- Avoid intricate patterns: While patterns can work well in some contexts, busy lines, shapes and colors are distracting. A cluttered design or background can even make your text harder to read.
6. Consider Depth and Texture
What sets sign design apart from other forms of graphic design is the third dimension. People find texture and depth more engaging and memorable because these elements integrate with the world around us. Depth and texture usually communicate a more professional, permanent installation. These elements are crucial in architectural and interior design, and signage plays its part in both.
You can communicate a lot about your brand from recessed or raised lettering. For example, push-thru acrylic signage creates a cutout in the shape of your lettering and illuminates it with a soft LED backlight. You can also create depth with reverse channel letters. Instead of lighting up the letters themselves, they frame floating characters in a sophisticated glow. Without the use of light, you can add depth using a monument sign. These sculptural signs often blend stone, metal and aluminum, playing off the nearby architecture.
The use of texture through materials also plays a role. Aluminum and stainless steel appear sleek and tend to match a wide range of color palettes. You can achieve the same textured look more affordably by incorporating Dibond, an aluminum composite. As a vintage and trendy choice, neon signage adds light, color and shadows to a sign.
7. Include a Call to Action
When you’re using signage to advertise your business, you must provide viewers with a way to act. Actionable messaging is particularly crucial for temporary signage, which is usually advertising a promotion. For example, a real estate sign needs to communicate how buyers can learn more. The call to action could be a phone number or a date for an open house.
Even a simple arrow could direct people indoors. A store can also use a temporary sign to promote a sale, saying something like, “This week only, save 20%.” This call to action creates urgency, encouraging customers to act quickly.
Sometimes, permanent signage benefits from a call to action, too. A dentist’s office or barbershop might include a sign that reads, “walk-ins welcome.” The call to action tells a passerby they can enter the business right now and receive service. A window graphic could include a shop’s hours, letting customers know when to visit. It could also list social media handles, letting customers know they can follow the business for updates.
A pylon sign, or any sign visible from the roadside, might tell drivers about a business coming up in the next few miles and which exit to take.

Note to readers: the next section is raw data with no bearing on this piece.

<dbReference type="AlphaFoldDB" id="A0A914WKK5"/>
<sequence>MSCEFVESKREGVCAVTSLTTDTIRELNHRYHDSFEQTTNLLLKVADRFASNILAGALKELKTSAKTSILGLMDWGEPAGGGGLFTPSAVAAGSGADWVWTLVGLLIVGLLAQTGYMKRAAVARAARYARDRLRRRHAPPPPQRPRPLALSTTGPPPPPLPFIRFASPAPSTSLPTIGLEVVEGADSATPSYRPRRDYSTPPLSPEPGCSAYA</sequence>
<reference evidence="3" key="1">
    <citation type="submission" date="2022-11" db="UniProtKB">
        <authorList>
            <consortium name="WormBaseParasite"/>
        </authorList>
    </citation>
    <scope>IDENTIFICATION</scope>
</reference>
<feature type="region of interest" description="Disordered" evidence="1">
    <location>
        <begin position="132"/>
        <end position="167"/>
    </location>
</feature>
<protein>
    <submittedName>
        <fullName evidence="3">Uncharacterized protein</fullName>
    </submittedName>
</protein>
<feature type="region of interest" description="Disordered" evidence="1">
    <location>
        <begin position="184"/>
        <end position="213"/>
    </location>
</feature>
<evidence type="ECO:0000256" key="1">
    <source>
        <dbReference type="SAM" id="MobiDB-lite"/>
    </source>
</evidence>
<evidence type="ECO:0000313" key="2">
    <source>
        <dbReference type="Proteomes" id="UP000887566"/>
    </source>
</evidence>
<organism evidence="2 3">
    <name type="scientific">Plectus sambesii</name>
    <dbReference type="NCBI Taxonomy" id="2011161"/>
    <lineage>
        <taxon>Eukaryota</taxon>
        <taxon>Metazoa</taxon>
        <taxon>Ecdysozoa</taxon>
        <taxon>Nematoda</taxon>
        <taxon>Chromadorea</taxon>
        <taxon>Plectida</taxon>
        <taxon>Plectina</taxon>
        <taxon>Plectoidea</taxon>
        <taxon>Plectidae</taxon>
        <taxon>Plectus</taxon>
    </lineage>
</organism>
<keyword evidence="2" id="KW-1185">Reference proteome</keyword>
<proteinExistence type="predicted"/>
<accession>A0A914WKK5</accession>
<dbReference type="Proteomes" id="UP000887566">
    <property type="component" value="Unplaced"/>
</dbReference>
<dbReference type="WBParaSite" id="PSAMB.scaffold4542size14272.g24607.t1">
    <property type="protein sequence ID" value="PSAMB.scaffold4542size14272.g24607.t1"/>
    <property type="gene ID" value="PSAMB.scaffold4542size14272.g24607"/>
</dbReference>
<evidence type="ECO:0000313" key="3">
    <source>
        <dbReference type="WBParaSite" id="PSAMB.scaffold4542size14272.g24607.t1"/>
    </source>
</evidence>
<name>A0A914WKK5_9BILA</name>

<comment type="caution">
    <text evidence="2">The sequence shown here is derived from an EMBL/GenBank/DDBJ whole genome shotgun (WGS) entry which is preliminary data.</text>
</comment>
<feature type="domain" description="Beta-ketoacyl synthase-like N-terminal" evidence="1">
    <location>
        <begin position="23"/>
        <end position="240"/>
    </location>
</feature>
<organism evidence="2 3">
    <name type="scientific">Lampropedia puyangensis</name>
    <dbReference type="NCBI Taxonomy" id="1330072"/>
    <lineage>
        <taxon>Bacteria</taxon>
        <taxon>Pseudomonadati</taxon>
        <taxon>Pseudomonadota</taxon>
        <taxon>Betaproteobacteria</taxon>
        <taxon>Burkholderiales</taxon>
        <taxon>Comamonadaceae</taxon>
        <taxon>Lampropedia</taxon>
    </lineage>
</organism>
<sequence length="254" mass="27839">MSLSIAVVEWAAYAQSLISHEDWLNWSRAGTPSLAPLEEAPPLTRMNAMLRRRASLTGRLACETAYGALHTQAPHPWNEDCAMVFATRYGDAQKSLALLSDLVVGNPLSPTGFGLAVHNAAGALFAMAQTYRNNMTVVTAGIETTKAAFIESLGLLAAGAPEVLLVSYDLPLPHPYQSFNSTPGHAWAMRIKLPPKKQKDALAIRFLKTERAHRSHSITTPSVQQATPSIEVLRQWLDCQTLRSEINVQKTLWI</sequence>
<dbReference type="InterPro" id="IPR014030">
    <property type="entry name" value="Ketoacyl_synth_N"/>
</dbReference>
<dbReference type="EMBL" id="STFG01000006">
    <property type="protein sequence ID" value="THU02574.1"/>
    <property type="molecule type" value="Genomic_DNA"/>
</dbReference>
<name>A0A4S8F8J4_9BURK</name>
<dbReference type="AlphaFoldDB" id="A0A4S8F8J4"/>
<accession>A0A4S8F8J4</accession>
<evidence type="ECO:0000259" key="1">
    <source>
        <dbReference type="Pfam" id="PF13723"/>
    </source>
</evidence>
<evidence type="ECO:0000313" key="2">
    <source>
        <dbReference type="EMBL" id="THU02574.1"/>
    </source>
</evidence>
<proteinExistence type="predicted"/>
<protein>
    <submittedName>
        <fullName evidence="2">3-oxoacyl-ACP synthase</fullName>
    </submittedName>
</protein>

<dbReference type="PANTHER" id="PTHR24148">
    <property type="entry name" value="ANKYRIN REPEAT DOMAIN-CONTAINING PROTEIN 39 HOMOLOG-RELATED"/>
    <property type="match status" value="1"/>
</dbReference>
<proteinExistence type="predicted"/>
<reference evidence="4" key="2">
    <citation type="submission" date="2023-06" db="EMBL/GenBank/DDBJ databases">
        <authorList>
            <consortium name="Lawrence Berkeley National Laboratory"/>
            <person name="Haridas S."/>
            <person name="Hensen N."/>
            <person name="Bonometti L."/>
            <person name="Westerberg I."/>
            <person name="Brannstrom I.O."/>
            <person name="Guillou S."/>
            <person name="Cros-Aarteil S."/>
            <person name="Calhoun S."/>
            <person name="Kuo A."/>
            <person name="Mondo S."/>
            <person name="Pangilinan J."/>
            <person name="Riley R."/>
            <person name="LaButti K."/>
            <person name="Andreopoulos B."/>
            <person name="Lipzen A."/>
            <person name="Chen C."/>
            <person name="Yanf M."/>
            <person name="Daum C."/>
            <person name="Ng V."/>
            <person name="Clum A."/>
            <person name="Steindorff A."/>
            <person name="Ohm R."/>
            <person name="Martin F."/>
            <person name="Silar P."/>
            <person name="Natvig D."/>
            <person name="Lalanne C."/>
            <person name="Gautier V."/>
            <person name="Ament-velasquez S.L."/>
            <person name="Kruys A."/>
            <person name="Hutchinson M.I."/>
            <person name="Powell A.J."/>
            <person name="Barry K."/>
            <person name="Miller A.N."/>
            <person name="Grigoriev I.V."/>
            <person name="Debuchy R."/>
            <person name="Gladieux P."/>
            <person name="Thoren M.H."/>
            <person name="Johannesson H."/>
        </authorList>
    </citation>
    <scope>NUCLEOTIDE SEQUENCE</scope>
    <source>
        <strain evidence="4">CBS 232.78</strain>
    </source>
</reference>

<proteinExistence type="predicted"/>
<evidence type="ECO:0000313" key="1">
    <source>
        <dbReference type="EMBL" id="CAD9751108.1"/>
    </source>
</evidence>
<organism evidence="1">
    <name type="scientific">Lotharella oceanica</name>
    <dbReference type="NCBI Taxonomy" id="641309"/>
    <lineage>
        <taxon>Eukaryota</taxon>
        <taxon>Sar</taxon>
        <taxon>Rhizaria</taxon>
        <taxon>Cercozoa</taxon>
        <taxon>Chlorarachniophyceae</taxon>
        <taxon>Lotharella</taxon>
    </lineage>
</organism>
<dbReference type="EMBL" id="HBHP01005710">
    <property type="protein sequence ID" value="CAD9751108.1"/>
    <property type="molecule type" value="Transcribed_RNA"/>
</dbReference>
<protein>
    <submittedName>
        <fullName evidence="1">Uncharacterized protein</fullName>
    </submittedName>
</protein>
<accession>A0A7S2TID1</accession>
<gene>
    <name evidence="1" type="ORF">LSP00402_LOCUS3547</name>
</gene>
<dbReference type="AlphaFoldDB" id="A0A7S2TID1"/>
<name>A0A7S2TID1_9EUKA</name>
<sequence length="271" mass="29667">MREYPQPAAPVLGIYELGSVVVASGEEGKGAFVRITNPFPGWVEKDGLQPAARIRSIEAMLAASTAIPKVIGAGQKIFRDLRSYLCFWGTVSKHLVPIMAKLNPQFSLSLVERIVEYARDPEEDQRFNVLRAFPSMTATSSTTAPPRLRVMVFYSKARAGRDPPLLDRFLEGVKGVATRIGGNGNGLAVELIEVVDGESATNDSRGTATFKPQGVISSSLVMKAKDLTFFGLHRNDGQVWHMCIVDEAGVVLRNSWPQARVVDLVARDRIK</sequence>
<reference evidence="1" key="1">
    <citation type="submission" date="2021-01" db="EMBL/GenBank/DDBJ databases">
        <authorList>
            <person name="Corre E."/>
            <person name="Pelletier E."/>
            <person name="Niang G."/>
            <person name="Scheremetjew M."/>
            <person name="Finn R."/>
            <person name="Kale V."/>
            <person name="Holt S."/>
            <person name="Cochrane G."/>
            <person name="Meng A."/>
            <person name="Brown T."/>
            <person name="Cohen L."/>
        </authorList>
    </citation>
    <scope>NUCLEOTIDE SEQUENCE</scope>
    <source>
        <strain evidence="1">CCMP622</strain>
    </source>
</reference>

8. Hire Professionals
Everything from design to manufacturing to installation turns out better with an expert’s touch. Signs are often the first thing your visitors encounter, so it’s crucial to make a strong impression. Your signs should be engaging and professional. They also need to be well made from quality materials, so they can last many years.
One of the best tips for creating engaging signs is to work with the pros. A professional sign company will have a team of designers, fabricators and installers who can ensure an attractive and memorable sign. Sign designers are experienced working with textures and depth. They design with attention to simplicity, contrast and size to ensure you have the most readable, engaging sign. They know how to create engaging outdoor signs, and their expertise can help you raise brand awareness and draw in new visitors.
When your sign goes into production, the manufacturing team will cut clean lines and use crisp colors. Then, your installation specialists will ensure the sign is mounted level and secure. When you combine thoughtful design with quality materials and careful installation, your sign is in the best position to impress.
Increase Your Sign’s Engagement With Integrated Sign Associates
Integrated Signs has a knack for one-of-a-kind signs that excite, inspire and delight customers. No project is too custom for us, and we back everything we do with smart design choices. Whether you need street, storefront or interior signage, we can build something you and your customers will love looking at.
Do you need a new sign for your San Diego business? Give us a call at 619-579-2229 or tell us about your project using our contact form. Once you’ve had a design consultation and seen a few drawings, you’ll see just how engaging your sign can be.